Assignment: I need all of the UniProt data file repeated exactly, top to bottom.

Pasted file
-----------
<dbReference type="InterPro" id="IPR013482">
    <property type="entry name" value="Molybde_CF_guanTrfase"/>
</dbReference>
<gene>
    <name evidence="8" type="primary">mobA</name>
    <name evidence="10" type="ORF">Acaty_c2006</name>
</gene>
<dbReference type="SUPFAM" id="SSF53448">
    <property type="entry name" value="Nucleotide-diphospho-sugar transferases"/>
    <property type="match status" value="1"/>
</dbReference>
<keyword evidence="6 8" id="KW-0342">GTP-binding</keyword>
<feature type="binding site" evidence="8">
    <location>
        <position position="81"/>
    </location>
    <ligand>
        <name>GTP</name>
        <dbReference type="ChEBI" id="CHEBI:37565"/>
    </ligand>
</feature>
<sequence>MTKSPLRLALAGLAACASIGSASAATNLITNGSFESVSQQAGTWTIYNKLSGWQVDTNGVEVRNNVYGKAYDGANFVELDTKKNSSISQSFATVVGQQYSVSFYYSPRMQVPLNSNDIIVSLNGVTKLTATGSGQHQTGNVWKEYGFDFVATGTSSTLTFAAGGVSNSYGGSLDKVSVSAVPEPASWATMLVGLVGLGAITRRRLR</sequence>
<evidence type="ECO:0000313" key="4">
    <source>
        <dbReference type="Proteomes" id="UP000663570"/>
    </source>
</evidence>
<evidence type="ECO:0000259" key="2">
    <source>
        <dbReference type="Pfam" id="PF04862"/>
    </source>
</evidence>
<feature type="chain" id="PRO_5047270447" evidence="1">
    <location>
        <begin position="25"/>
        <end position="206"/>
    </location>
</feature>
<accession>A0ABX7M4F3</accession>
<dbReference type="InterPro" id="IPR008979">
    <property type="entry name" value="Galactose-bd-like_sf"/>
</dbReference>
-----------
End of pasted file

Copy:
<dbReference type="InterPro" id="IPR013482">
    <property type="entry name" value="Molybde_CF_guanTrfase"/>
</dbReference>
<gene>
    <name evidence="8" type="primary">mobA</name>
    <name evidence="10" type="ORF">Acaty_c2006</name>
</gene>
<dbReference type="SUPFAM" id="SSF53448">
    <property type="entry name" value="Nucleotide-diphospho-sugar transferases"/>
    <property type="match status" value="1"/>
</dbReference>
<keyword evidence="6 8" id="KW-0342">GTP-binding</keyword>
<feature type="binding site" evidence="8">
    <location>
        <position position="81"/>
    </location>
    <ligand>
        <name>GTP</name>
        <dbReference type="ChEBI" id="CHEBI:37565"/>
    </ligand>
</feature>
<sequence>MTKSPLRLALAGLAACASIGSASAATNLITNGSFESVSQQAGTWTIYNKLSGWQVDTNGVEVRNNVYGKAYDGANFVELDTKKNSSISQSFATVVGQQYSVSFYYSPRMQVPLNSNDIIVSLNGVTKLTATGSGQHQTGNVWKEYGFDFVATGTSSTLTFAAGGVSNSYGGSLDKVSVSAVPEPASWATMLVGLVGLGAITRRRLR</sequence>
<evidence type="ECO:0000313" key="4">
    <source>
        <dbReference type="Proteomes" id="UP000663570"/>
    </source>
</evidence>
<evidence type="ECO:0000259" key="2">
    <source>
        <dbReference type="Pfam" id="PF04862"/>
    </source>
</evidence>
<feature type="chain" id="PRO_5047270447" evidence="1">
    <location>
        <begin position="25"/>
        <end position="206"/>
    </location>
</feature>
<accession>A0ABX7M4F3</accession>
<dbReference type="InterPro" id="IPR008979">
    <property type="entry name" value="Galactose-bd-like_sf"/>
</dbReference>